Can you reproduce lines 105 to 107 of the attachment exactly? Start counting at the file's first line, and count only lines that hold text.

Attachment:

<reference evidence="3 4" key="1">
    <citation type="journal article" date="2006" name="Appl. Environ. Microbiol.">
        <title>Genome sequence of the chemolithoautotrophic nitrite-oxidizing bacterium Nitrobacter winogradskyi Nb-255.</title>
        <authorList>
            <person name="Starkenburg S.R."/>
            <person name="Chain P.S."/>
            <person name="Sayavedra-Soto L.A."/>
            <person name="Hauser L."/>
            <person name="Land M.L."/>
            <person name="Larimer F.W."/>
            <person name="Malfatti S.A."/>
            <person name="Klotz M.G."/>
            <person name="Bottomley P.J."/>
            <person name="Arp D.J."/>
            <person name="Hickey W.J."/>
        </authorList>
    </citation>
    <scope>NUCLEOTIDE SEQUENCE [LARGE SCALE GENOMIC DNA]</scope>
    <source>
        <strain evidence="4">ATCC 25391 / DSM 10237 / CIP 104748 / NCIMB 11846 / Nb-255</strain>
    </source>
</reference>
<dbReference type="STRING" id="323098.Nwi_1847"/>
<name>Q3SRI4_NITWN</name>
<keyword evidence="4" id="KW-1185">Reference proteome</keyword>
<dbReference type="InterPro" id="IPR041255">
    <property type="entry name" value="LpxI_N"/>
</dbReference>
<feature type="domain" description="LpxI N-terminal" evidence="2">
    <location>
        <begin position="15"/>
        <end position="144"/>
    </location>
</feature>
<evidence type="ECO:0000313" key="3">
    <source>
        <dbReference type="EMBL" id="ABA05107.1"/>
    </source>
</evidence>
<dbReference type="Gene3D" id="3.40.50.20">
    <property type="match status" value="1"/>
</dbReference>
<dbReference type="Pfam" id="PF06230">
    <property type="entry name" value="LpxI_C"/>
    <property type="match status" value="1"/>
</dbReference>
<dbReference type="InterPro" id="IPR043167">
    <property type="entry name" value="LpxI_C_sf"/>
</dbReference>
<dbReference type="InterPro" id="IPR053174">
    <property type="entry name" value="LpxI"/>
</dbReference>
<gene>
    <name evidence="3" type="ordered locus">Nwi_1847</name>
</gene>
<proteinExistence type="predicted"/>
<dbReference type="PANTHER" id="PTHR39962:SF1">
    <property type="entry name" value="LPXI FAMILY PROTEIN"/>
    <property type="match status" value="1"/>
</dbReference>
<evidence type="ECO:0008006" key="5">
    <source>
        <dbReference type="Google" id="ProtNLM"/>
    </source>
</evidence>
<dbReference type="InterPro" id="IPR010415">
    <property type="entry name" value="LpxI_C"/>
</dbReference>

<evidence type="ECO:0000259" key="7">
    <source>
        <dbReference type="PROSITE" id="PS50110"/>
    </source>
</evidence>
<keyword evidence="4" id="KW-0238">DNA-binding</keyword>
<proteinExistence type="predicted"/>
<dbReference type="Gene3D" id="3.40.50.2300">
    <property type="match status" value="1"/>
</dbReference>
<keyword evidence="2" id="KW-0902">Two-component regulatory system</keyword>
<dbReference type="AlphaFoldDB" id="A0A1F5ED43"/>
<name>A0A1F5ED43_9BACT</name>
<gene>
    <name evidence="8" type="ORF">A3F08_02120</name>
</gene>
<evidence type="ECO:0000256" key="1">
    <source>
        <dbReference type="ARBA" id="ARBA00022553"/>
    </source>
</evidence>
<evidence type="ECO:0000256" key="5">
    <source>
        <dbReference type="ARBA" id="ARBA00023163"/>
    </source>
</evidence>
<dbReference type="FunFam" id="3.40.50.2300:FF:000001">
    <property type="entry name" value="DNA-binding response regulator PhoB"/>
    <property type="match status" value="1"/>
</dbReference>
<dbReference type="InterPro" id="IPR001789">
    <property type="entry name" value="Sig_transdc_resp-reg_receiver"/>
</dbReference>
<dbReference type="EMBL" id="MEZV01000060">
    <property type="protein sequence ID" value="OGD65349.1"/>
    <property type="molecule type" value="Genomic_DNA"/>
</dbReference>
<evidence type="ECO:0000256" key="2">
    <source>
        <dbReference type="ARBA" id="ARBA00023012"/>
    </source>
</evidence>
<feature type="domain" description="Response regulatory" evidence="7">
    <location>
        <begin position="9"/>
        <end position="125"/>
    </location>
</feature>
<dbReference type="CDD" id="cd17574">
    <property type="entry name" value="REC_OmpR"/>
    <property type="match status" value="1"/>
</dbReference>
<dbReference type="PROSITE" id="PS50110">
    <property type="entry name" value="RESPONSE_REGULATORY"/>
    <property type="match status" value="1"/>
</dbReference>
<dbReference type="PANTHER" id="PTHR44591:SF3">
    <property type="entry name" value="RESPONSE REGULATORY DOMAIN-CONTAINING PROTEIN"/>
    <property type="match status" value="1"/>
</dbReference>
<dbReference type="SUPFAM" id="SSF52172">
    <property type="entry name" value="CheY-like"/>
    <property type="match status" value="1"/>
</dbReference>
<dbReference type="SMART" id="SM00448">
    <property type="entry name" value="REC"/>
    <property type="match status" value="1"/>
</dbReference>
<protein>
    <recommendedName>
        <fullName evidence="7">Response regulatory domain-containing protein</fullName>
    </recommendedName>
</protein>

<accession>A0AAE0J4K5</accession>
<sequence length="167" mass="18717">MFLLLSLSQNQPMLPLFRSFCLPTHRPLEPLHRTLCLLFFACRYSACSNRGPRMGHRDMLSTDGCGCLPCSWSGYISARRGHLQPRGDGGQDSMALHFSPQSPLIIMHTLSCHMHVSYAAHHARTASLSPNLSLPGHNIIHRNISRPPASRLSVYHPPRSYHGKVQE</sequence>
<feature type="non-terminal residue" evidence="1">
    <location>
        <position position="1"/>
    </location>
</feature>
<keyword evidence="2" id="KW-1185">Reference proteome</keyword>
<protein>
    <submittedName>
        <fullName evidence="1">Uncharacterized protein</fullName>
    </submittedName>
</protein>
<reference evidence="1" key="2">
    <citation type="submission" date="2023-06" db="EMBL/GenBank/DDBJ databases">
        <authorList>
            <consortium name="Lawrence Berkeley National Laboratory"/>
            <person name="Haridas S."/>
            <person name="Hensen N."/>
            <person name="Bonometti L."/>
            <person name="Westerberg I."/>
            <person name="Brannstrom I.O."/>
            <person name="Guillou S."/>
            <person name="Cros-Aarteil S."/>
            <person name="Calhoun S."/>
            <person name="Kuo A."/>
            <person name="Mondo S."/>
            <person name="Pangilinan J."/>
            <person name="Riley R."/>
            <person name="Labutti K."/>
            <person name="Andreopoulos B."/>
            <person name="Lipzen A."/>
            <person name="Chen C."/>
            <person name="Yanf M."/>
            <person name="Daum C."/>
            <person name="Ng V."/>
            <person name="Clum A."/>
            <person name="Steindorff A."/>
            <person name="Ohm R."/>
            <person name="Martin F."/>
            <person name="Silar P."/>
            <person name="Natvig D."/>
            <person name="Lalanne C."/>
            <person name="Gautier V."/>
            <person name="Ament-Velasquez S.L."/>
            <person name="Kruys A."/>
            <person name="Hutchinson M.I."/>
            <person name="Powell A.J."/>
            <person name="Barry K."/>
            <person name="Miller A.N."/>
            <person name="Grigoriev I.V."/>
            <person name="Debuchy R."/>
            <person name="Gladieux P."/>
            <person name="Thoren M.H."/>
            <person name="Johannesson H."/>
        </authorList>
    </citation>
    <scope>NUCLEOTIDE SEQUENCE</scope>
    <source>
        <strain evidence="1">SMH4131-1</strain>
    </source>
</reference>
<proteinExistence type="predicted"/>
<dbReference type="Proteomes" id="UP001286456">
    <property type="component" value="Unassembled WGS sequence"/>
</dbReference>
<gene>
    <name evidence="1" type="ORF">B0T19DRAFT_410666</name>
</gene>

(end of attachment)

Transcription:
</dbReference>
<evidence type="ECO:0000256" key="2">
    <source>